Our mission is to provide an objective critique on the materials we review while at the same time sharing insights from a Christian perspective. We’ll also highlight ways movies and video games can be used as illustrations to encourage us in our Christian walks or as common ground for starting conversations with non-Christians.
What’ll you’ll find in our reviews:
First and foremost, hopefully you’ll find a thoughtful review of a movie or video game. Here at the guide, we love movies and video games; we love watching them and we love playing them. We especially enjoy them when they’re good, so when we review a movie or game, one of the main things we want you to know is whether or not it’s worth your time and money. We also want to help you make discerning choices about what you watch and play. Being Christians, we can’t help but to view everything through a Biblical worldview and our reviews reflect that perspective. Finally, we also want to equip you with ways to use today’s media for not only your own walk as a Christian, but also as a tool to reach out to others. Each review will feature things to ponder for your own Christian walk, or things you can discuss with others. Think of them as a sort of pop-culture parables; biblical truths pulled from every today’s entertainment.
Our rating system:
We try to make our rating system as simple as possible. A score of 7 is a perfect score. Why 7? Well, it’s the number of perfection in the Bible (a little gimmicky, we know, but fun). A score of 0 is, well, something you should avoid at all costs. A score of 4 is right smack dab in the middle. Something rated a score of 4 is perfectly mediocre; not all that great, not all that bad. With video games, we’ll also break down each aspect of the game, from graphics to content, and score those individually. The final score doesn’t necessarily represent an average of those other scores, but the reviewers overall feeling about the game as a whole.
The ESRB Game rating system:
Many people are unaware that video games have ratings, just like movies. While these can help you figure out what games are appropriate to play, they aren’t the most definitive way to do so, but they are helpful. Here’s how they break down:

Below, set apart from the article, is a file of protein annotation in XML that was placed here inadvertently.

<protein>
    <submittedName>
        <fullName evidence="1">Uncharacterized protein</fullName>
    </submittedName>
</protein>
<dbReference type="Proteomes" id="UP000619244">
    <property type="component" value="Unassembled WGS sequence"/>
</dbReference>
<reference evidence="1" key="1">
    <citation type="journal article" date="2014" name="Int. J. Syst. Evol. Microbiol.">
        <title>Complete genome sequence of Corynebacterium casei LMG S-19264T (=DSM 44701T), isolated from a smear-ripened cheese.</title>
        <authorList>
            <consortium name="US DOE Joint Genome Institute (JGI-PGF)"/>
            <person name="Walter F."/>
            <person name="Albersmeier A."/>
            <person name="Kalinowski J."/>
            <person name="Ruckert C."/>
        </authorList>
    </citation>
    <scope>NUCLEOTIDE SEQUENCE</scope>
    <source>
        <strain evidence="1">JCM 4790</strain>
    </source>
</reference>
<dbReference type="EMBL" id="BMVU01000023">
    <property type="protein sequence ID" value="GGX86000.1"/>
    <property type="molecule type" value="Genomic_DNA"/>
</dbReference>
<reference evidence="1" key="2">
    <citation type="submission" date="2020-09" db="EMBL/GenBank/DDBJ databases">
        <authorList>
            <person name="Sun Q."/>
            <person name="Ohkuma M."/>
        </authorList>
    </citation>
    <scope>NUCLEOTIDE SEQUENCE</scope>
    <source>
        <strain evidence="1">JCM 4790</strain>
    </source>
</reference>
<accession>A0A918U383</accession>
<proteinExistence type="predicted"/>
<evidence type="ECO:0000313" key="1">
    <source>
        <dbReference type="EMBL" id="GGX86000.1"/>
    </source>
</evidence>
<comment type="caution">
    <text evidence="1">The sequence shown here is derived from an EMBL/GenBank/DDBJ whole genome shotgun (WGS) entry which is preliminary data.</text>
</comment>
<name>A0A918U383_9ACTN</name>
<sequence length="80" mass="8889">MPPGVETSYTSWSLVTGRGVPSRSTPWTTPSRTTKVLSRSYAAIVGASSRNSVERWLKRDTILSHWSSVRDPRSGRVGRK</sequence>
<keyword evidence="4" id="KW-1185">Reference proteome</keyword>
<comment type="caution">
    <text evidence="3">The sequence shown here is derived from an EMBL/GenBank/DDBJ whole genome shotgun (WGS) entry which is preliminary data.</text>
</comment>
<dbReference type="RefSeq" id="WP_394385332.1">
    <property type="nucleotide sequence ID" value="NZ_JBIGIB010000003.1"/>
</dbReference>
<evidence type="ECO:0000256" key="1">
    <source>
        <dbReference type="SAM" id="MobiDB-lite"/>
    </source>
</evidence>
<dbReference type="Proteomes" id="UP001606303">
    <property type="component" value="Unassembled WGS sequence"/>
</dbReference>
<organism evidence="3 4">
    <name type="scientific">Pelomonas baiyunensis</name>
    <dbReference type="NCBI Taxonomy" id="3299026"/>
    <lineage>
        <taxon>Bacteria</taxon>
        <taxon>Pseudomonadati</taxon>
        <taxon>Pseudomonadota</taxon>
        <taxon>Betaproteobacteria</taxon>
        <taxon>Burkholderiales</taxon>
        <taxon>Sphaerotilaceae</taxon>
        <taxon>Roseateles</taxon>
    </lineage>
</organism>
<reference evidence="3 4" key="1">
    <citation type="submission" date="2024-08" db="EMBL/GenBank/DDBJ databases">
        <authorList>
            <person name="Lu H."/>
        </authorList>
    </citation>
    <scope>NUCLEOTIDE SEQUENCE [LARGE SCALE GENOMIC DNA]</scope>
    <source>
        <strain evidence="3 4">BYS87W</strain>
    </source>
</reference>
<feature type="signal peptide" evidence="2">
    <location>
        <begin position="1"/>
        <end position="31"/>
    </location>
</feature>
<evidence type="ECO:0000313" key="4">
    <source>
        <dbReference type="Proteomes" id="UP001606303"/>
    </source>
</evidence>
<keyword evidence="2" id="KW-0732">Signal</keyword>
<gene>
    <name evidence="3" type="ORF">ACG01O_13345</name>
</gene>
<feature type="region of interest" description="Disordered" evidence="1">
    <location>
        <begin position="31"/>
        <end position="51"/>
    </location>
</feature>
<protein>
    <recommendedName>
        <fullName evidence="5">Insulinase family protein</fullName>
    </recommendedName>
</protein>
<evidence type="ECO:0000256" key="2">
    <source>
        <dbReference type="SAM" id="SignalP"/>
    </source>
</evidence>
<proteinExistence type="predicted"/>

ESRB Rating Symbols
Titles rated EC (Early Childhood) have content that may be suitable for ages 3 and older. Contains no material that parents would find inappropriate.
Titles rated E (Everyone) have content that may be suitable for ages 6 and older. Titles in this category may contain minimal cartoon, fantasy or mild violence and/or infrequent use of mild language.
Titles rated E10+ (Everyone 10 and older) have content that may be suitable for ages 10 and older. Titles in this category may contain more cartoon, fantasy or mild violence, mild language and/or minimal suggestive themes.
Titles rated T (Teen) have content that may be suitable for ages 13 and older. Titles in this category may contain violence, suggestive themes, crude humor, minimal blood, simulated gambling, and/or infrequent use of strong language.
Titles rated M (Mature) have content that may be suitable for persons ages 17 and older. Titles in this category may contain intense violence, blood and gore, sexual content and/or strong language.
Titles rated AO (Adults Only) have content that should only be played by persons 18 years and older. Titles in this category may include prolonged scenes of intense violence and/or graphic sexual content and nudity.
Titles listed as RP (Rating Pending) have been submitted to the ESRB and are awaiting final rating. (This symbol appears only in advertising prior to a game’s release.)
For more about the ESRB and their ratings system, visit www.esrb.org.
Justin and Yo!
Justin here, self proclaimed movie buff, game addict, and my wife would say decent guy if I don’t let those first two items get in the way too much. I got Yo topped on game history, I started gaming in 1983 on an Atari, I was hooked instantly with pong! Yes pong. Just to be fair I was 6-1/2 so I am not that old. Eventually my Atari collection was over 30 games before I got into Commodore 64 games followed by NES! Once NES came out, my life as a gamer was solidified. I followed with SNES, PS1, PS2, and PS3 (yes I skipped some in between systems…) Movies were also an early passion. My parents, perhaps to some ill effects, had me engaged in movies early in life. Elementary school parties were often sleep overs to watch movies all night long. So lets just say, for as long as I can remember, I have enjoyed movies and games and continue to enjoy them to this very day. Only two things can top movies and games, family (who often engage in the same games and movies) and God who I try to ensure would be pleased with my movie and gaming experiences. I have followed Jesus for all my life and dedicated myself to His salvation 24 years ago and although there have been some slips and slides, I serve him faithfully to this day.
Hey there. I’m Yo, I love Jesus, I love movies, and I love video games. I also love discovering the eternal truths that are revealed to us in the stories of movies and video games. I became a Christian when I was six and I’ve never looked back. I became a gamer in 1999 when my brothers got me a N64 for a wedding present, and I also never looked back. I’ve always loved movies, and took several classes in college that explored mythology and symbolism and all that interesting stuff about why certain things are included in movies to tell their stories. Now I use those insights and skills to point people to Biblical truth through that same symbolism, mythologies, and story beats found in movies and video games. My thinking is simple, really, the eternal can be found in the everyday. The more time we spend in the eternal — in prayer, Bible study, fellowship, memory verses, worship and so forth — the more we’ll see how the everyday can lead people to Biblical Truth.